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Most moles do not require treatment, unless they are cancerous. If the mole is irritated frequently or snags on jewelry or clothing, you might consider having it removed. A mole can also be removed cosmetically, for example, if it is large or visible on the neck or face.

Mole removal should only be performed by a dermatologist. Do not attempt to remove a mole yourself. Ask your friends and family for a recommendation. These are some of the options that your doctor might recommend:

Surgical shaving: The dermatologist will use a surgical blade to remove the mole from the skin’s surface.

Surgical excision: The dermatologist will remove the entire mole. The area can be closed with stitches if necessary.

A doctor might examine a mole under a microscope to determine if it is cancerous.

Your skin is the largest organ of your body. Skin moles, also called “nevus” and “nevi”, are skin growths that vary in color from the natural skin tones to darker browns or blacks. Moles can occur anywhere on your skin and mucous membranes.

Most skin moles develop in childhood and the first 20 years after birth. It is normal for an adult to have anywhere from 5-40 moles.

An average mole lives for about 50 years. Moles tend to change over time. They usually become lighter and more raised. However, some moles don’t change and other gradually disappear.

There are Different Types of Skin Moles

  • Common Nevi: A normal mole is a small, pinkish, or brown growth that appears on the skin. It has an edge.
  • Congenital Nevi: is a condition where moles were discovered on the skin at birth. About one in 100 people will experience congenital nevi. These moles could be more likely than those that develop after birth to become melanoma. A skin mole that is larger than 8 millimeters in size has a higher chance of developing into cancer.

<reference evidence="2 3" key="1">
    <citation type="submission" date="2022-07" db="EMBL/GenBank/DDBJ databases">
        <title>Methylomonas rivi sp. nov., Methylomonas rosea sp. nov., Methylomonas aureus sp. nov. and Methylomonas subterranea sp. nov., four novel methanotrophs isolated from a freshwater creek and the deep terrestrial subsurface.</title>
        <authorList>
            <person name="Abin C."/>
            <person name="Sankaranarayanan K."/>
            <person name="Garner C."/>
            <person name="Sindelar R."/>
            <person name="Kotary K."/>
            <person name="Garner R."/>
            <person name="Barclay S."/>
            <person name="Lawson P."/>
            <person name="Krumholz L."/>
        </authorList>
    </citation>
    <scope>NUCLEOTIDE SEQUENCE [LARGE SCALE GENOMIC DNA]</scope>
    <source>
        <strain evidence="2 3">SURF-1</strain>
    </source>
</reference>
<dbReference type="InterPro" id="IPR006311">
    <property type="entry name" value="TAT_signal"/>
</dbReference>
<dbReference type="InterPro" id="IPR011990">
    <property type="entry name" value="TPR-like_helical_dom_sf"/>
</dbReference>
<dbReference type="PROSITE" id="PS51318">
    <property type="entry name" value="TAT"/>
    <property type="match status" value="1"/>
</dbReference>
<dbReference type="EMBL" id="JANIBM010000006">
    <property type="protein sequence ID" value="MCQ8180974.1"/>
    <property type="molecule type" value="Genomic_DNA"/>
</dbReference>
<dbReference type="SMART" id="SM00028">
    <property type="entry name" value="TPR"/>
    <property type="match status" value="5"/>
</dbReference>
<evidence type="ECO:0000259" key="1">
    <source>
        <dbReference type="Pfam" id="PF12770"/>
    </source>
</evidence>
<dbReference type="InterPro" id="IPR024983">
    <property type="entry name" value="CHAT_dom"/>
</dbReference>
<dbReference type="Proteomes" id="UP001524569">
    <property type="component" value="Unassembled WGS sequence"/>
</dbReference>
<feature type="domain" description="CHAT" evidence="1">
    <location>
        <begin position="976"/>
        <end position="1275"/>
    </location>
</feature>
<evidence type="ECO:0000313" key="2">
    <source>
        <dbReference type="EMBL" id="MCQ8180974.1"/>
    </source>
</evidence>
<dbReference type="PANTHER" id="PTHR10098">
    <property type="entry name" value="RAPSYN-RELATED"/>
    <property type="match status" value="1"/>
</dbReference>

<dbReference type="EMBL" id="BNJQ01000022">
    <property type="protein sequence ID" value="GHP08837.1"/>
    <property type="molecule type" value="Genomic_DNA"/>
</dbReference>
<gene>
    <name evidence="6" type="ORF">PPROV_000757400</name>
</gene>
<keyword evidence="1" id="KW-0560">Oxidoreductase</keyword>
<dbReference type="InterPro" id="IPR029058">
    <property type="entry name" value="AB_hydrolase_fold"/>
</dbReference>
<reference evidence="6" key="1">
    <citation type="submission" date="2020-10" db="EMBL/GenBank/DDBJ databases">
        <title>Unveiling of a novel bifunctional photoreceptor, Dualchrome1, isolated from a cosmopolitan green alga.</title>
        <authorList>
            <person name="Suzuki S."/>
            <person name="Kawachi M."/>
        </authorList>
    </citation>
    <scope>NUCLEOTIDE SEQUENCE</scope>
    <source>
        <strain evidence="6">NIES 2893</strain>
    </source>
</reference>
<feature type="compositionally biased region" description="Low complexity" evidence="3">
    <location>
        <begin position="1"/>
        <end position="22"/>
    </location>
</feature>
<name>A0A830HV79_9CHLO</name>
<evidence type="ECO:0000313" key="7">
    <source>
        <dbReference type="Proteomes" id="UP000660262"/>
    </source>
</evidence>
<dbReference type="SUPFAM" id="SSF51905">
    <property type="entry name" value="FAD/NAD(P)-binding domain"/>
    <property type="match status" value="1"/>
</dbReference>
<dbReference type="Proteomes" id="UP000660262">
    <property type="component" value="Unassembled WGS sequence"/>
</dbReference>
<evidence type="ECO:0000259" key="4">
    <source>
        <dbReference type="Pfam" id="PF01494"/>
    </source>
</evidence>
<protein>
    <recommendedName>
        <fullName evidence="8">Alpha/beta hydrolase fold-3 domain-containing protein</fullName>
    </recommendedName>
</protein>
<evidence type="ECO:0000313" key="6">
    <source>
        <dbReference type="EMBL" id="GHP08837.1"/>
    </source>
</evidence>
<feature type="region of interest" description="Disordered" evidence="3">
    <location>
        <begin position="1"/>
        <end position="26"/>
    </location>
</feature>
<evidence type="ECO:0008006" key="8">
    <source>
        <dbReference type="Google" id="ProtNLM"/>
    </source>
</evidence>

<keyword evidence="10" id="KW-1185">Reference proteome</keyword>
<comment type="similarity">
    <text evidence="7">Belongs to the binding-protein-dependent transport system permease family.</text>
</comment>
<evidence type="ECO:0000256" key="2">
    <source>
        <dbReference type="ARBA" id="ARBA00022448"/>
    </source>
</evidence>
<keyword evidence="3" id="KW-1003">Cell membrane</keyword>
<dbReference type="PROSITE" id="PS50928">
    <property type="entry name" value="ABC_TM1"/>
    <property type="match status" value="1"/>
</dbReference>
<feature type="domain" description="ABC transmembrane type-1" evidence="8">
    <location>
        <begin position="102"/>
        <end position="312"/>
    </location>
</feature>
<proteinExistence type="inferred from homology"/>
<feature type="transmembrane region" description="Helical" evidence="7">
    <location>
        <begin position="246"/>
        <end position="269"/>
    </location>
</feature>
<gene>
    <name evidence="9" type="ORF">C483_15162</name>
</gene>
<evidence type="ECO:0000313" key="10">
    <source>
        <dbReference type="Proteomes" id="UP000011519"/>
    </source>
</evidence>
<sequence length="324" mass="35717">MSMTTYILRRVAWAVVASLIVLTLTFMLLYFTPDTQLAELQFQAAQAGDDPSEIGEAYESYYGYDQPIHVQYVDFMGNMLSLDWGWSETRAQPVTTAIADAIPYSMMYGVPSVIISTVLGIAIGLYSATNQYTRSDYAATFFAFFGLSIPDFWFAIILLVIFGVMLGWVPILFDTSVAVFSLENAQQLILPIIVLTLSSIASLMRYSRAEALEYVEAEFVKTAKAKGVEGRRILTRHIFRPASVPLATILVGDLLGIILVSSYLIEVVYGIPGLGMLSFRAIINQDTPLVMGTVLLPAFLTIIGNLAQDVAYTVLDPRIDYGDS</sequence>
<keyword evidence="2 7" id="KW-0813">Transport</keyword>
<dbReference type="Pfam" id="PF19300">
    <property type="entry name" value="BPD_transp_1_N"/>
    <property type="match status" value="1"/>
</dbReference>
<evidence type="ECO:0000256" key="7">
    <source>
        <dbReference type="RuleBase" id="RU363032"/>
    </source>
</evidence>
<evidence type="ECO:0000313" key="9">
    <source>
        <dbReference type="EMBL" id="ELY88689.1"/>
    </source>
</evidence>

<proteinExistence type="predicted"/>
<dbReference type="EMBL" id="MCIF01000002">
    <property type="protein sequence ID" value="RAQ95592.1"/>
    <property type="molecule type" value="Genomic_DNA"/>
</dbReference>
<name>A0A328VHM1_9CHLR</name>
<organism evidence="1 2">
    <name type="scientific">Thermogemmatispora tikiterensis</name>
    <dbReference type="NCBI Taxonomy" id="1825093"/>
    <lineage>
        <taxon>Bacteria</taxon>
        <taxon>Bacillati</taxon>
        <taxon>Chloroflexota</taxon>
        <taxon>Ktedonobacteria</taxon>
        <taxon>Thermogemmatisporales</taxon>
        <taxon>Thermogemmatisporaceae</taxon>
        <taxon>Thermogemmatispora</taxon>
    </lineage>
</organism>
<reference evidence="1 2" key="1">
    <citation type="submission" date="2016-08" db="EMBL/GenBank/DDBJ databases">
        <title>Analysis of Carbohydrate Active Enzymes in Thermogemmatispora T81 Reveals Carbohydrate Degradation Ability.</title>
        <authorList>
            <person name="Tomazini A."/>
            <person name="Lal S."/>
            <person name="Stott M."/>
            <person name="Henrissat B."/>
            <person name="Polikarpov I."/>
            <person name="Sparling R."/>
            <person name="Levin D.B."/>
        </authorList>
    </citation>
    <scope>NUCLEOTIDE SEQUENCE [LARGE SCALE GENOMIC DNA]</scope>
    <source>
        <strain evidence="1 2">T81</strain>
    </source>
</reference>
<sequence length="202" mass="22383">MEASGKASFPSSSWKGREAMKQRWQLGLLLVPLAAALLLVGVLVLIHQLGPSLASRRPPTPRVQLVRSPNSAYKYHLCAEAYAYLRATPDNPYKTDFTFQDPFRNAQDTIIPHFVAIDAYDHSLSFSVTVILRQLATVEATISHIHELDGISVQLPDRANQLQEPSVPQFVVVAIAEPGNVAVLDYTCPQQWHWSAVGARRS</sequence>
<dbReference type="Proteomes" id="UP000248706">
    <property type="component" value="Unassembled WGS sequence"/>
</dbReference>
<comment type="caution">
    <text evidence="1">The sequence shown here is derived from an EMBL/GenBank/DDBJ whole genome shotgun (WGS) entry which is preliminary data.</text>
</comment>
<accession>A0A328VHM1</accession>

• Dysplastic Nevi: These moles can be larger than a pencil eraser, and they are irregularly shaped. Dysplastic nevi are characterized by an uneven color, with darker centers and uneven edges. These moles are usually hereditary and can be passed down from one generation to another. Dysplastic nevi can increase your risk of malignant (cancerous)melanoma. A dermatologist should examine any changes to a mole for signs of skin cancer.

How to Check Your Moles for Melanoma

Melanoma may be indicated by unusual moles. The ABCDE guide will help you identify if a spot or mole may be melanoma.

A– stands for an asymmetrical shape. The other half is different from the one that’s in it.

B– stands for border. You should look for moles that have irregular, notched, or scalloped borders.

C– stands for color. You should look out for growths with a change in color, multiple colors or an uneven color.

D– stands for diameter. You should look for new growth in moles larger than 1/4 inches (about 6 millimeters).

E– stands for evolving. You should be on the lookout for moles that grow in size, shape or height. Moles can also develop new symptoms such as itching or bleeding.

When is Mole Removal Necessary?

Most moles do not require treatment, unless they are cancerous. If the mole is irritated frequently or snags on jewelry or clothing, you might consider having it removed. A mole can also be removed cosmetically, for example, if it is large or visible on the neck or face.

Mole removal should only be performed by a dermatologist. Do not attempt to remove a mole yourself. Ask your friends and family for a recommendation. These are some of the options that your doctor might recommend:

Surgical shaving: The dermatologist will use a surgical blade to remove the mole from the skin’s surface.

Surgical excision: The dermatologist will remove the entire mole. The area can be closed with stitches if necessary.

A doctor might examine a mole under a microscope to determine if it is cancerous.

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